Saturday, July 4, 2015

The Wild Berries in Your Backyard!

Here in the Pacific Northwest we really do have a bounty of wild foods in our backyards. Some of them even may be growing in your yard!

Sadly, many folks aren't aware that so many of the berries that grow in the wild are edible and even delicious!

Case in point today, Oregon Grape Holly, Mahonia Aquifolium. People here in Oregon use them in their landscaping as the flowers in spring are beautiful and fragrant.

The holly shaped leaves turn red around fall time. Though the plant is an evergreen and the leaves are rather prickly, the beautiful blue berries are edible. They also grow in the wild out here.

These little fruits generally hang at the end of branches, and can look much like a cluster of grapes. They pick easily like blueberries. And it doesn't take much to harvest enough for a batch of jam.

I will say though that the juice will stain your fingers, so if you don't want purple fingers for a couple days, pick with latex gloves. And you want to select nice plump tender berries.

Harvesting them is easy. Hold a bucket or bowl under the bunch and gently rake them off with your fingers. When you get them inside, you can pick out the bigger pieces of debris, and put them in a colander. As you rinse them off, shake the colander side to side which will actually help remove any attached tiny stems that may have stayed with the berries and the water will wash them through the colander. Don't worry, they don't bruise or break that easily.  Pick out any unsuitable berries and throw them away. Do small batches at a time, like a cup or so at a time. It goes relatively quickly.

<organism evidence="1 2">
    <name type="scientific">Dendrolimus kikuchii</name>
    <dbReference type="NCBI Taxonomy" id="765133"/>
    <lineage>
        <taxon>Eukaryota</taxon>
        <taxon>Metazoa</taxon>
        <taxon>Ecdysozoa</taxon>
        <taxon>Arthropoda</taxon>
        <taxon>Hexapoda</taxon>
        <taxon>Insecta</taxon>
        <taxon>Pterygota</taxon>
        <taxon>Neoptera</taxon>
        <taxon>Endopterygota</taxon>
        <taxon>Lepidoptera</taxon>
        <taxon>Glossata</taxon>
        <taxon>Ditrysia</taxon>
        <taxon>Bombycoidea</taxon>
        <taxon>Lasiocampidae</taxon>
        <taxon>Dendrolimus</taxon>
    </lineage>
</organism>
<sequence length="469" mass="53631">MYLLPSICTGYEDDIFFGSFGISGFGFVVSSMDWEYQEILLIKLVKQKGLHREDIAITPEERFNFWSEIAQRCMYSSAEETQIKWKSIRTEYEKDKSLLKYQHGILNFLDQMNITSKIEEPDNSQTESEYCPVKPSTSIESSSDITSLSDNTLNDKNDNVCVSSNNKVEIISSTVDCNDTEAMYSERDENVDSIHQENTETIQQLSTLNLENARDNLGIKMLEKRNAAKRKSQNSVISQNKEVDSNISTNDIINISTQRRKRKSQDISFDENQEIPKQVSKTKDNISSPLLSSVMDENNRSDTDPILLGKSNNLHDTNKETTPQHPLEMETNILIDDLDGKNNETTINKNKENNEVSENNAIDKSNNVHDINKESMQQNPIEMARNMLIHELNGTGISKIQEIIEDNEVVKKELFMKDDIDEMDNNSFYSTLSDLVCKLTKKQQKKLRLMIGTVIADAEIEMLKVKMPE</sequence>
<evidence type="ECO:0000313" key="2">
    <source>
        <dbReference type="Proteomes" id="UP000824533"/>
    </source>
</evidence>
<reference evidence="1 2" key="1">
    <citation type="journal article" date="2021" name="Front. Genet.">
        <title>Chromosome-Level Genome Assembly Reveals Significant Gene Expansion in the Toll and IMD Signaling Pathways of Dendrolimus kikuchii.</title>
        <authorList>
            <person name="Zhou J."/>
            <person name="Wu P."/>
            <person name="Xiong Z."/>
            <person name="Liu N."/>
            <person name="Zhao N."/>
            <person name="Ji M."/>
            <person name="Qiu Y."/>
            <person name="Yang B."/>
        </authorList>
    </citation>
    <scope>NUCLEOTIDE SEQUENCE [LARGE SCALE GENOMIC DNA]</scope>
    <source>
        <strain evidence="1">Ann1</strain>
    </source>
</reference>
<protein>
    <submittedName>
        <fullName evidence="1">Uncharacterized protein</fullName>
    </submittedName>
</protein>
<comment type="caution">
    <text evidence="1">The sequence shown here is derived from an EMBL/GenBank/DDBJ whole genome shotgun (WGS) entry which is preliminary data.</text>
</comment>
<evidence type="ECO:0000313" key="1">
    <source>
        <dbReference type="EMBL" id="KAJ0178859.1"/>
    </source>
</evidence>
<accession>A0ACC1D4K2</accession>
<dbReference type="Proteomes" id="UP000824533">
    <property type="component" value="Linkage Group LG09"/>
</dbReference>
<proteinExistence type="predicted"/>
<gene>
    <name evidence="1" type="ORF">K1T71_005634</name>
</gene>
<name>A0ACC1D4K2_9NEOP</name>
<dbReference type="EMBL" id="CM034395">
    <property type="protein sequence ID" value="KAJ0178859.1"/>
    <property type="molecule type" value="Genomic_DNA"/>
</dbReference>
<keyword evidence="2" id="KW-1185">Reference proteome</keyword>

Now onwards.... To the jam making! These tart little berries make a very yummy and silky jam. (sorry, didn't take a pick of the jam, my bad!)

Oregon Grape Jam

4 Cups of fresh picked berries, rinsed.
2 Cups of water
2 oz. of pectin
3 cups of sugar

8, 4 oz. or 4, 8 oz. jars

Boil the berries in the water for about 10 minutes. Using a chinois or food mill with the finer screen, process the cooked berries in batches to remove the seeds but pureeing the pulp, yes, you want the pulp. Discard the seeds.
Return the juice and pulp to the pot and bring to a boil Stir in the pectin and return to a boil. Add the sugar stirring constantly, return to a boil and boil for about 4 minutes, until the mixture thickens.

Ladle the jam into hot sterile jars, wipe the rims, seal with hot lids and process in a boiling water bath for 10 minutes. Cool the jars on a towel or rack on the counter.

Even this jam is able to be made your own, you can add things like vanilla, cinnamon, hot pepper flakes, how ever you'd like to try it. But I do promise, this is a very, very tasty little berry when canned.

I consider myself lucky, I have two bushes in my yard, And I can never use all the berries on the bushes. Maybe this year I will try making wine with some, like they do in Spain. I always love to try new things, and learn about all the bounty the land gives us for free!

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